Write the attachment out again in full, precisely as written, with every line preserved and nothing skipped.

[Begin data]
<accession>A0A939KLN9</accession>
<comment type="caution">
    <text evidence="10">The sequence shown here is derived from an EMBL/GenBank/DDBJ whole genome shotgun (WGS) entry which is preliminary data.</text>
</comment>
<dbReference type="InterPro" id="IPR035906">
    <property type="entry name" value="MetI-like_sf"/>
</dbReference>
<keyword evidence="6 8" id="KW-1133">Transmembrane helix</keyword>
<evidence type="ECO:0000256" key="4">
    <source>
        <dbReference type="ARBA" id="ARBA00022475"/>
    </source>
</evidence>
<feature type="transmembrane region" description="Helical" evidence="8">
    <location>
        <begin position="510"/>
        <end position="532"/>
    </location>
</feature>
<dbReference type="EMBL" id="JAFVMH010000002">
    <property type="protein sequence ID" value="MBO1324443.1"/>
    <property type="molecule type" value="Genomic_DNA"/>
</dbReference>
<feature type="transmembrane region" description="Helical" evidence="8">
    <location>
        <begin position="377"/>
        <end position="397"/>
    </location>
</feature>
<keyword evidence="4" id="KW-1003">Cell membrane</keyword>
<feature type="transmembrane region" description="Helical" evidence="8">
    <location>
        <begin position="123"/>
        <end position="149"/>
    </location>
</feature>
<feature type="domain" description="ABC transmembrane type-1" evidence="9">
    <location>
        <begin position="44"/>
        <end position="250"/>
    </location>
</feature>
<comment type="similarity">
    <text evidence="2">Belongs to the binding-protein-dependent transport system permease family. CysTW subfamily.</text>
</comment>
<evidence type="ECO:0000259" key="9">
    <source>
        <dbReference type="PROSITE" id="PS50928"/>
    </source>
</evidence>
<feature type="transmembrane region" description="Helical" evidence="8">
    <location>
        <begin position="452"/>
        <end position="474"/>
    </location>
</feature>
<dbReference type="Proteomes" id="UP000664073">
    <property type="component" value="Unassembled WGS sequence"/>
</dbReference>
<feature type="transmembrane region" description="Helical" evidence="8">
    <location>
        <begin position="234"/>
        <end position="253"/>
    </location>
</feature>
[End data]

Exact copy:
<accession>A0A939KLN9</accession>
<comment type="caution">
    <text evidence="10">The sequence shown here is derived from an EMBL/GenBank/DDBJ whole genome shotgun (WGS) entry which is preliminary data.</text>
</comment>
<dbReference type="InterPro" id="IPR035906">
    <property type="entry name" value="MetI-like_sf"/>
</dbReference>
<keyword evidence="6 8" id="KW-1133">Transmembrane helix</keyword>
<evidence type="ECO:0000256" key="4">
    <source>
        <dbReference type="ARBA" id="ARBA00022475"/>
    </source>
</evidence>
<feature type="transmembrane region" description="Helical" evidence="8">
    <location>
        <begin position="510"/>
        <end position="532"/>
    </location>
</feature>
<dbReference type="EMBL" id="JAFVMH010000002">
    <property type="protein sequence ID" value="MBO1324443.1"/>
    <property type="molecule type" value="Genomic_DNA"/>
</dbReference>
<feature type="transmembrane region" description="Helical" evidence="8">
    <location>
        <begin position="377"/>
        <end position="397"/>
    </location>
</feature>
<keyword evidence="4" id="KW-1003">Cell membrane</keyword>
<feature type="transmembrane region" description="Helical" evidence="8">
    <location>
        <begin position="123"/>
        <end position="149"/>
    </location>
</feature>
<feature type="domain" description="ABC transmembrane type-1" evidence="9">
    <location>
        <begin position="44"/>
        <end position="250"/>
    </location>
</feature>
<comment type="similarity">
    <text evidence="2">Belongs to the binding-protein-dependent transport system permease family. CysTW subfamily.</text>
</comment>
<evidence type="ECO:0000259" key="9">
    <source>
        <dbReference type="PROSITE" id="PS50928"/>
    </source>
</evidence>
<feature type="transmembrane region" description="Helical" evidence="8">
    <location>
        <begin position="452"/>
        <end position="474"/>
    </location>
</feature>
<dbReference type="Proteomes" id="UP000664073">
    <property type="component" value="Unassembled WGS sequence"/>
</dbReference>
<feature type="transmembrane region" description="Helical" evidence="8">
    <location>
        <begin position="234"/>
        <end position="253"/>
    </location>
</feature>